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In our previous installment, we saw that human culture and technology are a necessary part of the creation mandate and as such should not be viewed as necessary or intrinsic evils. Moreover, we argued that religion is part of human culture, and it will, therefore, employ some of the tools of culture. But before we suggest some ways in which we can use modern technologies to advance the Great Commission, I’d like briefly to highlight the tension that exists between the benefits, tradeoffs, and dangers of technology. We’ve noted that human technology brings with it certain benefits or, to use a biblical term, “blessings.” Nevertheless, over and against those benefits and blessings, we need to be aware of the resultant tradeoffs as well as the potential dangers that new technologies introduce.
The industrial revolution brought with it many benefits. Various kinds of manufactured goods become more available and affordable. Many of the things produced by factories facilitated the services of other vocations and even occasioned the need for new vocations. As a result, many new jobs were created and people employed.
"Tom Holland’s Dominion: How the Christian Revolution Remade the World is a substantial work that makes a straightforward case. In Holland’s view, the teachings of Jesus constituted an ethical revolution that would gradually transform human consciousness, to the extent that we today find it hard to imagine credible alternative systems." - Christianity Today
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What biblical reality do we need to add to creation and the fall in order to cultivate a more balanced view of human culture? What part of the biblical picture do the “counter-cultural” only Christians often miss?
The simple answer is “grace.” According to the Bible, God does not completely abandon mankind in his sinful state, but he shows kindness or grace. To be more specific, God bestows two kinds of grace: common grace and saving grace.
I think we’re all pretty familiar with God’s saving grace, which enables us to turn from our sin and trust in Jesus—the grace by which God endows us with every spiritual blessing in Christ and secures for us an eternal inheritance. But sometimes we lose sight of God’s common grace. What is “common grace” from a biblical point of view? Like the word “culture,” the phrase “common grace” doesn’t appear in the Bible. But the concept of common grace does. Common grace refers to God’s blessings on the human race that fall short of salvation from sin. Theologians usually classify these blessings as follows:6
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Since culture and technology describe what humans made in God’s image do and make, it shouldn’t surprise us that the Bible has something to say about them. And I believe it would be useful for us to develop a biblical and theological framework for human culture and technology before we attempt to relate them to church ministry.1 As we look at the biblical data, what we discover is that the Bible portrays human culture and its corollary human technology as good, as bad, and as both good and bad.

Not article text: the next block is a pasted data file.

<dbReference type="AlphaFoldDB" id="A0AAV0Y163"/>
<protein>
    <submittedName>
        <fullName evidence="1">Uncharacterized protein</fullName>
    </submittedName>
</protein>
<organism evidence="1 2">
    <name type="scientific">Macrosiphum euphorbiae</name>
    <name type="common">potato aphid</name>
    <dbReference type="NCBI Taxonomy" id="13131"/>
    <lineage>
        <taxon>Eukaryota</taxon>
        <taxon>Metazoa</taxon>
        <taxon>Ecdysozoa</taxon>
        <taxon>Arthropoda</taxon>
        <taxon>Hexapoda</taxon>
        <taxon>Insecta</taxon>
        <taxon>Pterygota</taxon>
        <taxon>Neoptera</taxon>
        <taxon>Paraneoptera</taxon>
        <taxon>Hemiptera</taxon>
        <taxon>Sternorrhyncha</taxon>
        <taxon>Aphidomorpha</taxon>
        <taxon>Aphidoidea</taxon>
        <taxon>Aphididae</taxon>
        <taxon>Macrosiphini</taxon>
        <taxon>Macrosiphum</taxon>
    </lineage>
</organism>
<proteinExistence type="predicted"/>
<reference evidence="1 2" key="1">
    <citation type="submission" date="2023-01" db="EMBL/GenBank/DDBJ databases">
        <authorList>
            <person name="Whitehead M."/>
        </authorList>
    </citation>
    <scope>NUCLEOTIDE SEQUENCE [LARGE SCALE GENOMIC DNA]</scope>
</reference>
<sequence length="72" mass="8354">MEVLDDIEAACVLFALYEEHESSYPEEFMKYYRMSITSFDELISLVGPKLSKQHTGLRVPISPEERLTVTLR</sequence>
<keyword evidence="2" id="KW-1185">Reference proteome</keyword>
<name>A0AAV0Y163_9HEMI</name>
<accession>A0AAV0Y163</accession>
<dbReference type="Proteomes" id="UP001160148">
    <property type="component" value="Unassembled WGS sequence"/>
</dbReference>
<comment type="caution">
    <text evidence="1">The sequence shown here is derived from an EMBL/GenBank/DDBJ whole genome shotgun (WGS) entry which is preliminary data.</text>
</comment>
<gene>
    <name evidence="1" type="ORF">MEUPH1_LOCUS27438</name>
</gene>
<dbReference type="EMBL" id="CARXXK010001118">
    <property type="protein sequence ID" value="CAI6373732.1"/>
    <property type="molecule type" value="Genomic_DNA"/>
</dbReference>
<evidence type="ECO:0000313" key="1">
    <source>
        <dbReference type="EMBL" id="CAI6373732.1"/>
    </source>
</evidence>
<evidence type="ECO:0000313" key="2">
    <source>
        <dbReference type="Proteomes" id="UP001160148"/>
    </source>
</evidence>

We’re first introduced to human culture and, by way of implication, to technology in the creation account of Genesis one. Here we learn not only the origin but also the nature of human culture and technology.
Then God said, “Let us make man in our image, after our likeness. And let them have dominion over the fish of the sea and over the birds of the heavens and over the livestock and over all the earth and over every creeping thing that creeps on the earth.” So God created man in his own image, in the image of God he created him; male and female he created them. And God blessed them. And God said to them, “Be fruitful and multiply and fill the earth and subdue it and have dominion over the fish of the sea and over the birds of the heavens and over every living thing that moves on the earth” (Gen 1:26-28).
By Jeffrey D. Burr. Republished with permission from Baptist Bulletin.
Last year Sears Holdings Corporation announced the closure of at least 226 stores. Sears had been a fixture in American culture throughout the 20th century. It was where my family went to buy nearly everything—including household supplies, toys, clothing, and appliances. My dad would often cite Craftsman tools’ lifetime guarantee as he would grab the socket set out of his toolbox. Yet despite this long-term stability and solid product line, Sears is now in steep decline and on the verge of bankruptcy.
This article first appeared at Proclaim & Defend, the blog of the Foundations Baptist Fellowship International. It is republished here with permission.
You can’t escape the media these days, which means almost everyone knows of their latest obsessions within a few hours of their formation. The last week or so, one story crowded out the regular obsessions. You can hardly go to a site on the web that isn’t offering some kind of opinion about Harvey Weinstein and the Hollywood scandal. I’ve read a few of these articles myself. Some of them offer some interesting and/or helpful insights. I’ll give some links throughout this post.
Two things interest me about the articles I’ve read. First, the voluminous secular reaction and (mostly) outrage. Second, the comparatively quiet Christian reaction, which fails to speak to what ought to concern Christians most about this scandal, at least in the articles I’ve been able to find.
Many writers focus on hypocrisy, both by the principals in the story and by the tongue-clucking observers in the pundit class. Jonah Goldberg skewers hypocrites on the left and the right with this: